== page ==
ALASKA NATIONAL WILDLIFE REFUGE PROJECT
Artist in Residence: US Fish and Wildlife Service
I began working as an artist in residence with US Fish and Wildlife Service in Alaska in 2016. That year I visited the southern portion of Arctic National Wildlife Refuge and the Gwich’in people of Arctic Village. Since that summer, I have returned to complete projects throughout Alaska’s National Wildlife Refuge System – there are 16 Refuges total. I spend time in the wilderness learning about the land and animals and lead community service projects, art workshops, and murals in the Native villages. The resulting artwork is an ode to the way the people have been living in harmony with the wilderness for thousands of years and the interconnection that exists between all life forms in these precious public lands.
Yukon Flats and Togiak National Wildlife Refuges 2018
The first expedition of the summer was to Yukon Flats NWR by boat down the Yukon River from Circle to Fort Yukon, then Beaver, then out at the bridge. The week long journey brought us into the lives of the Gwich’in, Yup’ik, and Inupiaq people and in flow with one of the most powerful, wild and fertile rivers in the North. It was from these waters that I tasted the best salmon of my life – Yukon King, or better yet Yukon Gold – it melted on my tongue and delivered nutrients, omegas, and fat for fuel. It was at the connection of the Porcupine River and the Yukon where I met the most amazing woman – Julie Mahler – who had spent 40 years of her life raising her family on a homestead far away from even the most remote village, tucked into the tundra and fed by the river.
A flight to Anchorage and then to the coast brought me to Dillingham, where I got my first taste of what it’s like to be a village swarmed with commercial fishing. I flew out to Togiak from there, and experienced the constant hum of boat engines as the Yup’ik people of the village picked their set nets for salmon. It was a record year for sockeye salmon in the Bristol Bay area, and everyone was excited and eager. And yet the task comes with risk and danger. All was present in the swirl of Togiak. A helicopter ride thanks to USFWS into the Refuge sent me waist deep in river water flowing thick with spawned out chum salmon and surrounded by feasting bears, gulls, eagles and ravens. I ended my stay in Togiak by painting a mural on the Traditional Council’s storage container, all the while monitoring packs of children with loaded paintbrushes.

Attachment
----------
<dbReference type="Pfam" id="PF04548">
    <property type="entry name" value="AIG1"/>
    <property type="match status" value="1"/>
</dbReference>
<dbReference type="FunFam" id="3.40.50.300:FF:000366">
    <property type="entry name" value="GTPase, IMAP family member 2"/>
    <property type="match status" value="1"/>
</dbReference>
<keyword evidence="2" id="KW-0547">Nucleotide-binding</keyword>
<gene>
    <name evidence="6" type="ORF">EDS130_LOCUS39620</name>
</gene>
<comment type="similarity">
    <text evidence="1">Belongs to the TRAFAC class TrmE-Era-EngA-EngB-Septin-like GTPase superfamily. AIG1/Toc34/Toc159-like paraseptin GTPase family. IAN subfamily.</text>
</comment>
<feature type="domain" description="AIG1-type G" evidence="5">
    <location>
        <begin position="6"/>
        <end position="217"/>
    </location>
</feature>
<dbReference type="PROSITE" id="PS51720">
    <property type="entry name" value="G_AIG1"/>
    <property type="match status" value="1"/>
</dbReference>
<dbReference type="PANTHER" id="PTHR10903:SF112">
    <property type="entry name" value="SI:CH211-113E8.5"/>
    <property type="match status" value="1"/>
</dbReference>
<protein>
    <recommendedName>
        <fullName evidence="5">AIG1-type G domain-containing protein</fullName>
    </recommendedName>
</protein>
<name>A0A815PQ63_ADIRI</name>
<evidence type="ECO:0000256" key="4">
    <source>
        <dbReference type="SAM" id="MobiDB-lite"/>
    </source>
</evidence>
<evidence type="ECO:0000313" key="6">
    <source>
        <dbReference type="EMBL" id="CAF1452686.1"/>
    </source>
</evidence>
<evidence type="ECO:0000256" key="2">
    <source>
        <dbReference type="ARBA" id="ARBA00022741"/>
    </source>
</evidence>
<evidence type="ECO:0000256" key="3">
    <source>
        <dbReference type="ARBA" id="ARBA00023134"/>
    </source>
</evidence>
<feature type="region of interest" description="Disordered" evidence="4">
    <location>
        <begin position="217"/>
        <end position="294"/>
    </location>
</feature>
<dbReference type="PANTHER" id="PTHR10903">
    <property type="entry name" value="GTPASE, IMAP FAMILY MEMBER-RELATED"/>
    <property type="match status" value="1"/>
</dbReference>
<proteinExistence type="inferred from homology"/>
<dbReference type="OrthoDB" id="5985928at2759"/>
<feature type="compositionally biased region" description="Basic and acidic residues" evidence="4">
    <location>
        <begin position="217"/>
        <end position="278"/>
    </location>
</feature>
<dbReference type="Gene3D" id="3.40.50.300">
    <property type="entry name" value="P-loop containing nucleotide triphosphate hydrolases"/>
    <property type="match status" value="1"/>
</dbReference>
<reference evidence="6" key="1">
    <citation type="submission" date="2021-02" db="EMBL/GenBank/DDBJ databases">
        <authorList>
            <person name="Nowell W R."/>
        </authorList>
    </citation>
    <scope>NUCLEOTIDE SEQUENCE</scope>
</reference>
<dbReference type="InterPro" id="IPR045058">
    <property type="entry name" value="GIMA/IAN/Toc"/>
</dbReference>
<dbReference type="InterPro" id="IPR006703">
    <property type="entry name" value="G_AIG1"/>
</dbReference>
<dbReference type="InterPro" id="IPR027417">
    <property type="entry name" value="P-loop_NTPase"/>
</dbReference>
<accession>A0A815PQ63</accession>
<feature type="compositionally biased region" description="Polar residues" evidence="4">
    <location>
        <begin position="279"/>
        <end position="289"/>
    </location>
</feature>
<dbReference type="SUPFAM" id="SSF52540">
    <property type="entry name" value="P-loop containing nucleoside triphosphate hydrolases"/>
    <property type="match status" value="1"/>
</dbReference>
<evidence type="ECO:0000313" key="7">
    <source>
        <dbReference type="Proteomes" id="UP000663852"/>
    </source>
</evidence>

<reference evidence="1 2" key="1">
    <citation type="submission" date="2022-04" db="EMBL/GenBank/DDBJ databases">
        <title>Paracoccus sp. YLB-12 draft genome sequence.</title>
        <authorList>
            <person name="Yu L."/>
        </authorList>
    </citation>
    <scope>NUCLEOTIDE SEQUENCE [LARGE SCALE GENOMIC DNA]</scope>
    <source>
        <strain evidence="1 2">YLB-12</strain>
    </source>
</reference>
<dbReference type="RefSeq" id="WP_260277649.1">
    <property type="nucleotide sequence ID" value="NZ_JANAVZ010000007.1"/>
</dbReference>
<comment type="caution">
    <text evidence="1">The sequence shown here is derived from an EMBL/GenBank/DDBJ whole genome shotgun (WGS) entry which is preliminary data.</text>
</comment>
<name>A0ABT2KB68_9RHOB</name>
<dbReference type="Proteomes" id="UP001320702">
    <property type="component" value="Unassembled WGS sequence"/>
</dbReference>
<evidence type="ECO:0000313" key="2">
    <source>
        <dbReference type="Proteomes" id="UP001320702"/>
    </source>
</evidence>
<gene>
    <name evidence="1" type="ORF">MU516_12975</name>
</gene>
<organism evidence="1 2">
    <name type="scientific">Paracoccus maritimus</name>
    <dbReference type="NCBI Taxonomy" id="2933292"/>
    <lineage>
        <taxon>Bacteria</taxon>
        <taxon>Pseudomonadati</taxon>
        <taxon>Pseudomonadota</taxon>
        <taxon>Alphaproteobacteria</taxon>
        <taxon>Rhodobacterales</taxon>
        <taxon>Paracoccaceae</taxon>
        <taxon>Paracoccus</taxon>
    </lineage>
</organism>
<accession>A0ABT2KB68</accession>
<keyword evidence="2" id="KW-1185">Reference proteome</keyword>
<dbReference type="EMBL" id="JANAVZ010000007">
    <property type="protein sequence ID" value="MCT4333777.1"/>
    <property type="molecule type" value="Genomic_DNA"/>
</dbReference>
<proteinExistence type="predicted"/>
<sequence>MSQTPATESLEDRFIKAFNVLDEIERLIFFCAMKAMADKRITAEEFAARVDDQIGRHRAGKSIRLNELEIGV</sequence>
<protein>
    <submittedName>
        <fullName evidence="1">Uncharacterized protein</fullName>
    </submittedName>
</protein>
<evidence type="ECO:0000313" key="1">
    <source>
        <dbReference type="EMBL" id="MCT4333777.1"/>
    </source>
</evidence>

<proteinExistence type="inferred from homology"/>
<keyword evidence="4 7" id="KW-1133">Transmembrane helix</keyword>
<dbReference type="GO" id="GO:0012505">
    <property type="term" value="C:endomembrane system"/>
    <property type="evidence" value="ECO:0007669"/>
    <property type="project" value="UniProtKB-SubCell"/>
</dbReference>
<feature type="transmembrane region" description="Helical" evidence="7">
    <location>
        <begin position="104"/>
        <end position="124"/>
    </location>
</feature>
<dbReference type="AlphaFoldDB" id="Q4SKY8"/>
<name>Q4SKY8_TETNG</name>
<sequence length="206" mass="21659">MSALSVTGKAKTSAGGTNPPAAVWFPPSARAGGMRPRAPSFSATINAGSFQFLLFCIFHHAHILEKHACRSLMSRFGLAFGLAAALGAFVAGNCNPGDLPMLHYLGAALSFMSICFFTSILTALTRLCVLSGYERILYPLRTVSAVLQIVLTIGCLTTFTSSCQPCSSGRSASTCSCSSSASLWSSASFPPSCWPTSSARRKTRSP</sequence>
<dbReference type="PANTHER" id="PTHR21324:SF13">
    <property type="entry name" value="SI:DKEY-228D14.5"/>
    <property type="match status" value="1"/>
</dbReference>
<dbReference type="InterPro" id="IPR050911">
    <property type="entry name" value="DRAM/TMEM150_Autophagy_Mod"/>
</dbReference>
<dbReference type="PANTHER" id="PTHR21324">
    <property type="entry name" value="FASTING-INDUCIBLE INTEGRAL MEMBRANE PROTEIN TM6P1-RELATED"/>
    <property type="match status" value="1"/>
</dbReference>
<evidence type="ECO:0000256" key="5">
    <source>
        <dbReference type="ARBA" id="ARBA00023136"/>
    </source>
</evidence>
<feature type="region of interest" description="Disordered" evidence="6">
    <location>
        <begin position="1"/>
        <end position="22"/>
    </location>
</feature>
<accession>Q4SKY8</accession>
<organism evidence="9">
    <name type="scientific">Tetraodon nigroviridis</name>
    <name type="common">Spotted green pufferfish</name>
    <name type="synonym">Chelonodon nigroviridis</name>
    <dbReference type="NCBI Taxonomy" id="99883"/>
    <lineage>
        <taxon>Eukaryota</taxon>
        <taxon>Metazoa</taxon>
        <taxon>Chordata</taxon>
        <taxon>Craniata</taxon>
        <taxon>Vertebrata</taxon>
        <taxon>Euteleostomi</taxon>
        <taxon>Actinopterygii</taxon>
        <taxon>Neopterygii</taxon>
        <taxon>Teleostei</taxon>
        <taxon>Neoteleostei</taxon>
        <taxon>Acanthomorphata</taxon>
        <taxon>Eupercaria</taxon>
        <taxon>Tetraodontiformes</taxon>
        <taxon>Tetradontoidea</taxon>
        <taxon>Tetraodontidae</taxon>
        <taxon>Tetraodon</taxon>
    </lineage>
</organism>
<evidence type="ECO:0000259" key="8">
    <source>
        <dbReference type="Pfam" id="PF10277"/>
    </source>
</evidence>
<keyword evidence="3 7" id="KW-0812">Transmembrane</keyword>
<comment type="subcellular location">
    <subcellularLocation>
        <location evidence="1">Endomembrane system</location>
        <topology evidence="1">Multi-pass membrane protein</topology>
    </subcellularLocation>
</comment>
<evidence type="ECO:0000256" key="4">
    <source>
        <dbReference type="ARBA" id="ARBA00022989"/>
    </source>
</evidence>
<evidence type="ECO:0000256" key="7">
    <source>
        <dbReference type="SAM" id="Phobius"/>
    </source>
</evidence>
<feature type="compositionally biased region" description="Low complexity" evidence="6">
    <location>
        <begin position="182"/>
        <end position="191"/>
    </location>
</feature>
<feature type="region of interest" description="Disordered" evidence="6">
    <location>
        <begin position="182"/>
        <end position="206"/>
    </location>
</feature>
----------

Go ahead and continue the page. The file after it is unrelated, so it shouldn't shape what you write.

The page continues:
The artwork produced from these trips belongs to Fish and Wildlife to utilize for education, outreach, and relations. I hope what I share with you seeds a deep love for wilderness, a respect for traditional ways of life, and a desire to take care of the environments we live in with every step we take.
Julie Mahler, Fort Yukon
Clara Joseph, Beaver
Final Commission for US Fish and Wildlife Service, Fairbanks
Featuring: Julie Mahler of Ft. Yukon and Clara Joseph of Beaver
The Yukon River flows 1,982 miles from Canadian mountain glaciers, across Alaska, and into the Bering Sea. A churning river of chocolate-colored silt, it sprawls across the land in braided tributaries and channels. This is the highway for the life-giving kin of this land – the salmon. The salmon create a vibrant cycle of life that is joined by moose, caribou, wolves, bear, and thousands of migratory birds that flock to the wetland ponds and lakes that pockmark the Yukon Flats National Wildlife Refuge.